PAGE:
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The Daily Dish


Eakinomics: Trumponomics

Maybe President Trump really does want the Fed to cut rates by a full one percentage point. First he tried to stack the Fed Board of Governors with his handpicked cronies. No luck.

Next he tried the good, old-fashioned bully pulpit — via the modern medium of Twitter — saying, “China is adding great stimulus to its economy while at the same time keeping interest rates low. Our Federal Reserve has incessantly lifted interest rates, even though inflation is very low, and instituted a very big dose of quantitative tightening. We have the potential to go up like a rocket if we did some lowering of rates, like one point, and some quantitative easing. Yes, we are doing very well at 3.2% GDP, but with our wonderfully low inflation, we could be setting major records &, at the same time, make our National Debt start to look small!”

Finally, he tasked the vice president with echoing the message. “I think it might be time for us to consider lowering interest rates,” Pence told CNBC on Friday. “We just don’t see any inflation in this economy at all.” (He also suggested moving the Fed away from its dual mandate of managing full employment and price stability in favor of a single, inflation mandate. I understand the appeal of the single mandate in theory, but it seems problematic to go that route at exactly the moment there is no consensus understanding of inflation dynamics.)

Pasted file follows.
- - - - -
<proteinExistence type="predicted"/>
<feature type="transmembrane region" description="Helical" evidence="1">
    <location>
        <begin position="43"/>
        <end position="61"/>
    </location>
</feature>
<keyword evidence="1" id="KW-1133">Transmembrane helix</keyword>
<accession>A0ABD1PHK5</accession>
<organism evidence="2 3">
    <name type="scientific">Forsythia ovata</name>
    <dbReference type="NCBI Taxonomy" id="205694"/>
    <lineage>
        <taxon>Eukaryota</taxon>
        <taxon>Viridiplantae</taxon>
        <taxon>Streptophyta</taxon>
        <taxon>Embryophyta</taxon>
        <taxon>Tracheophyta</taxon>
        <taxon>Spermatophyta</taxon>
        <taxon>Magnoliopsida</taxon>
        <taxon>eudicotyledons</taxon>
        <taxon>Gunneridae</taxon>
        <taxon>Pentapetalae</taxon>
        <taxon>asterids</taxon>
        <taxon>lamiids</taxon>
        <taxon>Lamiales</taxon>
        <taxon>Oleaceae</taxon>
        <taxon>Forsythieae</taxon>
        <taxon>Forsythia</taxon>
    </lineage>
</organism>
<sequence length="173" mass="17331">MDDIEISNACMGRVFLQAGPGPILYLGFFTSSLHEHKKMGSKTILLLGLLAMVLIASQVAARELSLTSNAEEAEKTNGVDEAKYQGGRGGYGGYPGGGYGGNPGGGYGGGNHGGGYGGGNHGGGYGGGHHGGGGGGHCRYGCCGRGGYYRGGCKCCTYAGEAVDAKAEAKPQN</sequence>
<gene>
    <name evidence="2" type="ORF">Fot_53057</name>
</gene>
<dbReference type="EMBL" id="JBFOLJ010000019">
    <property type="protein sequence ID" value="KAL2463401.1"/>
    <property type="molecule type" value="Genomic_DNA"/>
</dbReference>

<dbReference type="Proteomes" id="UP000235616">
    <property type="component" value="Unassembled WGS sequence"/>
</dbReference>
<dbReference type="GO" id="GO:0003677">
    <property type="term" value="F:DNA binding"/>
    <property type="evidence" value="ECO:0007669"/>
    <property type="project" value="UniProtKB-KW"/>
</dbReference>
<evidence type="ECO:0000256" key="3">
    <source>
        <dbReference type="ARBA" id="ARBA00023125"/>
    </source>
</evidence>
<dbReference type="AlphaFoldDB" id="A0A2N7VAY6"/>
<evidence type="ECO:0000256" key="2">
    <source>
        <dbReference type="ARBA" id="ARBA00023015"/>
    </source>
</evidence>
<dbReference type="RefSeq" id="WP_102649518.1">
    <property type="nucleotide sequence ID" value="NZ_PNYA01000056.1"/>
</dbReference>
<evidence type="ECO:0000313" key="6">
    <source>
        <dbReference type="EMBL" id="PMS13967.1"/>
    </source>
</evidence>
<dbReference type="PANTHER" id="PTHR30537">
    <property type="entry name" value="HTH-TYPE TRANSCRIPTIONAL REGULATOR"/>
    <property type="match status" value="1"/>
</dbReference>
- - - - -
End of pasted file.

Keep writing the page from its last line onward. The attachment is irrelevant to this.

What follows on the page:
As The Wall Street Journal noted, yesterday the president tweeted that tariffs were “partially responsible for our great economic result and said he would ‘shortly’ impose tariffs of 25% on $325 billion worth of additional Chinese goods. ‘The Trade Deal with China continues, but too slowly, as they attempt to renegotiate. No!’”

That would mean raising the tariff from 10 percent to 25 percent on $200 billion of Chinese goods — a tax increase of $30 billion in the second quarter, or $120 billion at an annual rate. Yes, the top-line growth rate was 3.2 percent in the first quarter, but the underlying composition of growth was troubling. Hitting a household sector that is growing at a rate of 1.2 percent with a huge tax increase is extremely wrongheaded. It raises the specter of the president trying the same disruptive strategy to pass USMCA (secede from NAFTA) or negotiate with Europe and Japan (auto tariffs). More troubling, it raises the possibility of an enormous self-inflicted wound for an economy that is finally delivering.

Of course, if the president does enough damage, the Fed will finally cut rates. Congratulations.


Fact of the Day

The April U-6 (the broadest measure of unemployment) held at 7.3 percent, reflecting continued strength in the labor market.